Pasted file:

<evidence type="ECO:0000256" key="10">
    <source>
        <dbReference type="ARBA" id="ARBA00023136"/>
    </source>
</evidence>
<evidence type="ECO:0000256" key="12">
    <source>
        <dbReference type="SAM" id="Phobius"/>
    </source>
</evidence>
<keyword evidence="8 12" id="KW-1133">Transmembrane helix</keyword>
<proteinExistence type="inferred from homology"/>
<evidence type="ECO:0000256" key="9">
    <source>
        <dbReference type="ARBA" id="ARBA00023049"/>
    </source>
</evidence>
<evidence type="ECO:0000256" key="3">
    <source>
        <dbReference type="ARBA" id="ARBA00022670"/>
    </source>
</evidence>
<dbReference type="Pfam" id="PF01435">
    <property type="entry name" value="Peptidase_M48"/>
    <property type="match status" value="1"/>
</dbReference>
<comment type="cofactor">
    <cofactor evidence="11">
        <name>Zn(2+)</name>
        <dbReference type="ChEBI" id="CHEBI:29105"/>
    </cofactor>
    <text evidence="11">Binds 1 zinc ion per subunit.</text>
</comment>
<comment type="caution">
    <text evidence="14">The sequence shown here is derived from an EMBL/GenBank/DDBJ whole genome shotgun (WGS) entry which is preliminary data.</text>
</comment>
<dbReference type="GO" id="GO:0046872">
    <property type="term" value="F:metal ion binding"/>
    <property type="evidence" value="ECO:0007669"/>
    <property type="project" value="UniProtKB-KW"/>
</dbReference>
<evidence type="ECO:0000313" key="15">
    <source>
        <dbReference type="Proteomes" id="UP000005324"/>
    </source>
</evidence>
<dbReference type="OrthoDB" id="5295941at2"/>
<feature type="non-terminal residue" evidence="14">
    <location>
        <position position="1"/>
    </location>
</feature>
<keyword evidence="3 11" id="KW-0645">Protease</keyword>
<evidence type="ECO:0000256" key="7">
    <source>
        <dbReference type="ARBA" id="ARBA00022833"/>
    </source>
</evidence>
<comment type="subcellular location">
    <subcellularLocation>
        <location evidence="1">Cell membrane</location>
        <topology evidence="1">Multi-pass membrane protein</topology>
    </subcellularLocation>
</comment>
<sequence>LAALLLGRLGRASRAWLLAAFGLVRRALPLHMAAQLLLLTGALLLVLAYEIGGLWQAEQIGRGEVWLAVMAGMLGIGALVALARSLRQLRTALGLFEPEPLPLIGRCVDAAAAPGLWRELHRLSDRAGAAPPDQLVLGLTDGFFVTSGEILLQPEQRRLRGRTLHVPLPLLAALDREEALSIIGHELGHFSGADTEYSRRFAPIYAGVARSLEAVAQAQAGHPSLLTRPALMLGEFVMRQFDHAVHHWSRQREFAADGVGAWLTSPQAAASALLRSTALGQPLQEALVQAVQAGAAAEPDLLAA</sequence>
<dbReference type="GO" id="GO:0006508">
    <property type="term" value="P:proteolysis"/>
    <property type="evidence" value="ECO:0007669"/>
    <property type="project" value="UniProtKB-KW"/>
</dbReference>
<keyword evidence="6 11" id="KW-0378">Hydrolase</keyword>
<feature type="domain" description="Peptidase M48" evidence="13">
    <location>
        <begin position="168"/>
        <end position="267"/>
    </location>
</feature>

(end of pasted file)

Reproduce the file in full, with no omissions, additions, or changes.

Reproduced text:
<evidence type="ECO:0000256" key="10">
    <source>
        <dbReference type="ARBA" id="ARBA00023136"/>
    </source>
</evidence>
<evidence type="ECO:0000256" key="12">
    <source>
        <dbReference type="SAM" id="Phobius"/>
    </source>
</evidence>
<keyword evidence="8 12" id="KW-1133">Transmembrane helix</keyword>
<proteinExistence type="inferred from homology"/>
<evidence type="ECO:0000256" key="9">
    <source>
        <dbReference type="ARBA" id="ARBA00023049"/>
    </source>
</evidence>
<evidence type="ECO:0000256" key="3">
    <source>
        <dbReference type="ARBA" id="ARBA00022670"/>
    </source>
</evidence>
<dbReference type="Pfam" id="PF01435">
    <property type="entry name" value="Peptidase_M48"/>
    <property type="match status" value="1"/>
</dbReference>
<comment type="cofactor">
    <cofactor evidence="11">
        <name>Zn(2+)</name>
        <dbReference type="ChEBI" id="CHEBI:29105"/>
    </cofactor>
    <text evidence="11">Binds 1 zinc ion per subunit.</text>
</comment>
<comment type="caution">
    <text evidence="14">The sequence shown here is derived from an EMBL/GenBank/DDBJ whole genome shotgun (WGS) entry which is preliminary data.</text>
</comment>
<dbReference type="GO" id="GO:0046872">
    <property type="term" value="F:metal ion binding"/>
    <property type="evidence" value="ECO:0007669"/>
    <property type="project" value="UniProtKB-KW"/>
</dbReference>
<evidence type="ECO:0000313" key="15">
    <source>
        <dbReference type="Proteomes" id="UP000005324"/>
    </source>
</evidence>
<dbReference type="OrthoDB" id="5295941at2"/>
<feature type="non-terminal residue" evidence="14">
    <location>
        <position position="1"/>
    </location>
</feature>
<keyword evidence="3 11" id="KW-0645">Protease</keyword>
<evidence type="ECO:0000256" key="7">
    <source>
        <dbReference type="ARBA" id="ARBA00022833"/>
    </source>
</evidence>
<comment type="subcellular location">
    <subcellularLocation>
        <location evidence="1">Cell membrane</location>
        <topology evidence="1">Multi-pass membrane protein</topology>
    </subcellularLocation>
</comment>
<sequence>LAALLLGRLGRASRAWLLAAFGLVRRALPLHMAAQLLLLTGALLLVLAYEIGGLWQAEQIGRGEVWLAVMAGMLGIGALVALARSLRQLRTALGLFEPEPLPLIGRCVDAAAAPGLWRELHRLSDRAGAAPPDQLVLGLTDGFFVTSGEILLQPEQRRLRGRTLHVPLPLLAALDREEALSIIGHELGHFSGADTEYSRRFAPIYAGVARSLEAVAQAQAGHPSLLTRPALMLGEFVMRQFDHAVHHWSRQREFAADGVGAWLTSPQAAASALLRSTALGQPLQEALVQAVQAGAAAEPDLLAA</sequence>
<dbReference type="GO" id="GO:0006508">
    <property type="term" value="P:proteolysis"/>
    <property type="evidence" value="ECO:0007669"/>
    <property type="project" value="UniProtKB-KW"/>
</dbReference>
<keyword evidence="6 11" id="KW-0378">Hydrolase</keyword>
<feature type="domain" description="Peptidase M48" evidence="13">
    <location>
        <begin position="168"/>
        <end position="267"/>
    </location>
</feature>